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Travel Guide: Puerto Ayora, Santa Cruz
Smack dab in the middle of the Galapagos Islands is Santa Cruz, home to the buzzing town of Puerto Ayora. The largest town in the Galapagos, it has a population of 18,000 people and features shops, restaurants, hotels & hostels, and even a few nightclubs and bars.
If you want to extend your Galapagos cruise, consider spending few days on Santa Cruz before or after your trip. There are a number of hotels to choose from and the island’s central location makes it the ideal home base to visit sites that you might not have explored during your cruise.
The main airport in the Galapagos Islands isn’t actually on Santa Cruz, but rather on Baltra Island, across a narrow channel just north of Santa Cruz. Most flights into the Galapagos do arrive to Baltra, and a shuttle takes travelers to the ferry so they can get across to Santa Cruz. Once on Santa Cruz, travelers can either take a bus or pay a bit more for a taxi through the highlands and to the other side of the island, where the cruise vessels dock in Puerto Ayora.
Island Hopping from Santa Cruz
If you are planning a land-based tour, then staying on Santa Cruz allows you to visit the neighboring major islands on all sides, including Isabela to the west, Floreana to the south, and San Cristobal to the east. Speed boats are the most common way to get from one island to another and generally take about 2 hours, with regular departures.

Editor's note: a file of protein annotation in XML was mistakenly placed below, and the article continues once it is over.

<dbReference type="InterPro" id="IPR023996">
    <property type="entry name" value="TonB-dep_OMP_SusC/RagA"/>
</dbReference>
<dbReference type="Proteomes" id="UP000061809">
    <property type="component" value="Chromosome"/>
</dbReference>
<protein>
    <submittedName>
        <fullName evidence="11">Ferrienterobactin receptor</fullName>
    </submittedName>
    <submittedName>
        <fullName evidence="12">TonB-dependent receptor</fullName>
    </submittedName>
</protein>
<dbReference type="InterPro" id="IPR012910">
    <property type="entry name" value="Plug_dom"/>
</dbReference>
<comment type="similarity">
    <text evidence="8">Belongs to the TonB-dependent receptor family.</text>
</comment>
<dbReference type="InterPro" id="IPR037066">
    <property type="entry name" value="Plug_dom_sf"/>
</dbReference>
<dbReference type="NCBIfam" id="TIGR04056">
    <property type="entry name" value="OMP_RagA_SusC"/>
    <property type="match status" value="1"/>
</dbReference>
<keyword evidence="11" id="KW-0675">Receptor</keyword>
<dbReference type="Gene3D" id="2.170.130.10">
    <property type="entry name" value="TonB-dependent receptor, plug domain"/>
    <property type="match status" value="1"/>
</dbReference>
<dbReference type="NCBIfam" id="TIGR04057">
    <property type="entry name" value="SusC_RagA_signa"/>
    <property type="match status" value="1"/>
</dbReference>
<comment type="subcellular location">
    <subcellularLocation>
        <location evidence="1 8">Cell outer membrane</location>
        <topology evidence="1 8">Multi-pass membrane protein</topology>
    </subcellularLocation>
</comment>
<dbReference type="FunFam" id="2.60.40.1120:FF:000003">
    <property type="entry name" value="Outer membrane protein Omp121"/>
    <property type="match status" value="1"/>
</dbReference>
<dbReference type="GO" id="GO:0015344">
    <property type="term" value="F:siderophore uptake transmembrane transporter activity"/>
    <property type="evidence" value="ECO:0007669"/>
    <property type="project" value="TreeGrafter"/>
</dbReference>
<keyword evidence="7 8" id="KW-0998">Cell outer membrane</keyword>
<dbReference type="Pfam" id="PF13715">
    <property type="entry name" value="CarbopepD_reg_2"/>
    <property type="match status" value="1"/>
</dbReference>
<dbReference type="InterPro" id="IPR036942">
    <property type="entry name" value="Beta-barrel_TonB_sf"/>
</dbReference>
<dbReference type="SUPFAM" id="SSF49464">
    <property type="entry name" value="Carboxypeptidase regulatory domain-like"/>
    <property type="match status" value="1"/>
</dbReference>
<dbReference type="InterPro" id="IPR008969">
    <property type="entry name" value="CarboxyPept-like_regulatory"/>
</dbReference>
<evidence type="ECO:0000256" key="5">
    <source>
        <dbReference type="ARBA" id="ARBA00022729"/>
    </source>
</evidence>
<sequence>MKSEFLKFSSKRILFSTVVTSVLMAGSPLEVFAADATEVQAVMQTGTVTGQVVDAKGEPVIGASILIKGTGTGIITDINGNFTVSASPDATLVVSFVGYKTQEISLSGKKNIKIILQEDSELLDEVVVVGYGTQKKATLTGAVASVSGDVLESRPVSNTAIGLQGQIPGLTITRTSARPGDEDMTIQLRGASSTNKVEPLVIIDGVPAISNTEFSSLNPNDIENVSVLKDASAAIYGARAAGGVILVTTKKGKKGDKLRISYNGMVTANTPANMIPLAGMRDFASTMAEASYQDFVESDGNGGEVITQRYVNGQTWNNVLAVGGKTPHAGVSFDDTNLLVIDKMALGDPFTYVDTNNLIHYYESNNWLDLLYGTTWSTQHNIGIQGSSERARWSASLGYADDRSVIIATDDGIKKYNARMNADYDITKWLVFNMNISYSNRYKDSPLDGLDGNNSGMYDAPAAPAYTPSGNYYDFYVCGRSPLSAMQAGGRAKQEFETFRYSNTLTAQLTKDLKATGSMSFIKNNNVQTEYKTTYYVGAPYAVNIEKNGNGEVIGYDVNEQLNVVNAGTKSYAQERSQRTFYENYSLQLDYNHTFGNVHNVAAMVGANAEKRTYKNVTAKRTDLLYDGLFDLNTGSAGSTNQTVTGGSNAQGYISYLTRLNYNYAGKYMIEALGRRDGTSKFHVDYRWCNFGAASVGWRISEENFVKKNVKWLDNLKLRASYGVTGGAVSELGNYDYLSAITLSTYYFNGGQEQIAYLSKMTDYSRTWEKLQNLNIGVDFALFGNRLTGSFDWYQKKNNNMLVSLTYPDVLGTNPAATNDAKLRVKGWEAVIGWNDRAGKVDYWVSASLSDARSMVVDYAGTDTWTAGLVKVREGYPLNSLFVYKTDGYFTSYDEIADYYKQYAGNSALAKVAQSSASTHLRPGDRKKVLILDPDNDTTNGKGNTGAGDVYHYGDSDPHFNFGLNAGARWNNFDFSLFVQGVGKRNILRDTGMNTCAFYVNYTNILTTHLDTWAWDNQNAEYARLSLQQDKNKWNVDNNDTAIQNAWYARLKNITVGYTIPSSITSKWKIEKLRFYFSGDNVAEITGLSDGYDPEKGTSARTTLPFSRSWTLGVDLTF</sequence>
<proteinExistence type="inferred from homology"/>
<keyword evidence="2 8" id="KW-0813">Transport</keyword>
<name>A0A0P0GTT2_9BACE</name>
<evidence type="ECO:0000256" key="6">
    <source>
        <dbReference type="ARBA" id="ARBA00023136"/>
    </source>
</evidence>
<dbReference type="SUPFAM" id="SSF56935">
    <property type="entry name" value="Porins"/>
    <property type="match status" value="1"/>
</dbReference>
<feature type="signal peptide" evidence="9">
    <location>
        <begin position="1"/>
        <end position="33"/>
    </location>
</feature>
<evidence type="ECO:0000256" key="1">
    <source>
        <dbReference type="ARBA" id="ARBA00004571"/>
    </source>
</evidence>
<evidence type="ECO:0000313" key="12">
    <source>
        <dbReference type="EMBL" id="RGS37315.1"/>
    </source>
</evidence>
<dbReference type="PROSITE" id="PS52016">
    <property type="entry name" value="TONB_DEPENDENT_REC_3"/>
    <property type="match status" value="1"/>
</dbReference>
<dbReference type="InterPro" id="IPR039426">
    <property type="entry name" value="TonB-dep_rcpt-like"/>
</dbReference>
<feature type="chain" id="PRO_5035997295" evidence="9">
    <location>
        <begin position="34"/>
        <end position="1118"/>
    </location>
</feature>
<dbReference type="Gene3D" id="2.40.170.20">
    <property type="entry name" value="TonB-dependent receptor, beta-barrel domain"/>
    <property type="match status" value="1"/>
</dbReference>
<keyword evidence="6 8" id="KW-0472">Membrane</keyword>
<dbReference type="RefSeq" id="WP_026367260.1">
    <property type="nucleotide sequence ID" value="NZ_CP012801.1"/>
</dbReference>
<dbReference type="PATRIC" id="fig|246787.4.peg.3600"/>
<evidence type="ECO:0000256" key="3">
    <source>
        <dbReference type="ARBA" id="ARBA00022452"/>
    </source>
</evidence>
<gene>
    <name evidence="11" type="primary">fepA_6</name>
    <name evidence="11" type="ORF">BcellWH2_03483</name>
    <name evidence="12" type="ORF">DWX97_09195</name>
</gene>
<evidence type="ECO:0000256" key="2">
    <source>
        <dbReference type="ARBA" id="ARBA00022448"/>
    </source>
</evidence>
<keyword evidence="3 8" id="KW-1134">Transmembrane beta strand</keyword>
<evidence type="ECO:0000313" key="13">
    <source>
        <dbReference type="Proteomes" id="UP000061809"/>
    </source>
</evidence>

What to Do on Santa Cruz
In addition to the always-lively town of Puerto Ayora, Santa Cruz hosts a number of fascinating visitor sites, including…
Hike through a dense scalesia forest in the highlands to the site where two giant sinkholes have formed in the ground when volcanoes collapsed. With a sharp enough eye, you might even catch a glimpse of the short-eared owl.
El Chato Tortoise Reserve
Witness giant tortoises plodding along in their natural highland environment. This expansive private ranch is also home to a few lagoons where the tortoises bask in the muddy water and land birds splash around.
Hike in these subterranean caverns which formed when the surface lava hardened while the lava beneath continued to flow, leaving large empty chambers. Some extend for a few meters while others go on for over a mile.
Charles Darwin Research Station
Get a firsthand look at the research projects that the Galapagos National Park does and see tortoises and iguanas in all stages of life being bred and raised in the safety of pens until they are mature enough to be released back into their natural habitats.
Black Turtle Cove
All the way across the island from Puerto Ayora is this tranquil beach, which is not just a sea turtle nesting site but also a great snorkeling spot if you want to see hammerheads, reef sharks, and rays.
This is a good beach for relaxation or light swimming and snorkeling. Perfect for self-guided tours, it is just a stone’s throw from Puerto Ayora.
So named for its large population of land and marine iguanas, this site also hosts a number of land and seabirds, making it a fascinating site for avid and amateur naturalists alike.
Las Bachas Beach
Here, explorers can check out the remains of two barges that were left here to rust after World War II. More than half a century later, only their ghostly steel skeletons remain. It’s also a great place to relax or swim.